TWEET BEAT: Do you enjoy following some of the Flyers on Twitter like Ilya Bryzgalov or James van Riemsdyk? They might not be entertaining as much in the coming months. The Flyers are cracking down on how much the players Tweet during "business hours" as prospect Zac Rinaldo recently found out (from Puck Daddy/Courier Times).

QUITE A PAIR: Welcome to Detroit, Ian White. The defenseman is getting a nice signing bonus, opening training camp as the defensive partner of Nicklas Lidstrom. The other Red Wings pairings will be Brad Stuart with Niklas Kronwall then Mike Commodore will join forces with Brendan Smith when camp opens.

THE FIGHT GOES ON: The fight over fighting in the NHL has grown to an all-time high this offseason. Steve Simmons of the Toronto Sun is one of those who would like to see the pugilism expunged from the sport, but believes the only way that will get done is with a strong-willed GM.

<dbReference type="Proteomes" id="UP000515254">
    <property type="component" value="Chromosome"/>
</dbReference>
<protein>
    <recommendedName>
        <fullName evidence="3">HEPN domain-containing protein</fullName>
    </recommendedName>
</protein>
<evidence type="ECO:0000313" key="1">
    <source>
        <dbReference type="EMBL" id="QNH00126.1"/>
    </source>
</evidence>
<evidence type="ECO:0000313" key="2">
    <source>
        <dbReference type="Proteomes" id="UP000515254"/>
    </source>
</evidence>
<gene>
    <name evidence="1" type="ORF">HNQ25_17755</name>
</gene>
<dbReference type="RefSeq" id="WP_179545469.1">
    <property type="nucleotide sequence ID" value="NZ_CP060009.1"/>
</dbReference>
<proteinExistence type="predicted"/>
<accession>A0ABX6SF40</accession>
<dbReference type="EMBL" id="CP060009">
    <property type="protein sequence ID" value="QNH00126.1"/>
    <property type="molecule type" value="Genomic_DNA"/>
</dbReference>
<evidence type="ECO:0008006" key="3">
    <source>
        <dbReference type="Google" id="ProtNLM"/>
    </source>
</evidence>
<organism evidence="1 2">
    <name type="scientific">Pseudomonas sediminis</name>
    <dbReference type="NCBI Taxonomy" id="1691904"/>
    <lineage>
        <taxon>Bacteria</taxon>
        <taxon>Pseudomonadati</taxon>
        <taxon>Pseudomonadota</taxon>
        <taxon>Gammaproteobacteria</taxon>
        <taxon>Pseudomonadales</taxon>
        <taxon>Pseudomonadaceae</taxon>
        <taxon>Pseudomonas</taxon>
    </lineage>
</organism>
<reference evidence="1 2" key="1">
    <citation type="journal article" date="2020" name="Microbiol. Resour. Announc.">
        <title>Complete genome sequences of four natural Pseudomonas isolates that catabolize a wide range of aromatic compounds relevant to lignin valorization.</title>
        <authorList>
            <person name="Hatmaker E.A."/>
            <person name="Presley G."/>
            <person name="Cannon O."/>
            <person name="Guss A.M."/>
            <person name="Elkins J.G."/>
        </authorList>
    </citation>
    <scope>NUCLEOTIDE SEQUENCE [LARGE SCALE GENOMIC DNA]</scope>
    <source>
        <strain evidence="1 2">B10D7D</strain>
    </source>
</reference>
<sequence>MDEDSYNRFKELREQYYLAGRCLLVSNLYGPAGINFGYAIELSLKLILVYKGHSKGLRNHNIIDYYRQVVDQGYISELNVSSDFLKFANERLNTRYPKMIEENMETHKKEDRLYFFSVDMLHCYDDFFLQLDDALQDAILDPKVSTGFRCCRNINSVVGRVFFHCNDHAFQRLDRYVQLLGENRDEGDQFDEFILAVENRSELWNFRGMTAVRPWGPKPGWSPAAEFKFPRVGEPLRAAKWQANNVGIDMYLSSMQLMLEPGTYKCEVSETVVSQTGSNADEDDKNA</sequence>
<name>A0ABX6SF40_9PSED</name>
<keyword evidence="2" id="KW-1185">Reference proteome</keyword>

SPECIAL DELIVERY: It's awesome enough when your season tickets arrive at your house, nothing gets the blood pumping quite like seeing your admission slips. Now just imagine those season tickets being delivered by none other than Sidney Crosby? That's what a few Penguins fans got to experience.

For more hockey news, rumors and analysis, follow @EyeOnHockey and @BrianStubitsNHL on Twitter.

Posted on: September 6, 2011 10:43 am
Edited on: September 6, 2011 10:45 am
 

Daily Skate: Ference's Cup day includes flash mob

By Brian Stubits

FLASH IN THE PAN: Andrew Ference recently took his time with the Stanley Cup and had said that his time would one-up everybody else's. Boy did it. In Boston's North End at the celebration, a flash mob busts out dancing and the show ends with a triumphant Ference standing amid the dancers holding the chalice high above his head (h/t to Puck Daddy). No word if this guy made it in the routine (I still love this).

CAN'T CUT IT: The Washington Capitals made a small move on Monday, waiving one-time hot prospect Dmitry Kugryshev (via DC Pro Sports Report), who will soon be on his way to NHL free agency. The Russian prospect had shown tremendous promise in lighting up the QMJHL, tallying 87 points in 66 games his last season there. But life in the AHL was a lot tougher and apparently the Caps have seen enough. You can surely expect some team to try and take a flyer on Kugryshev.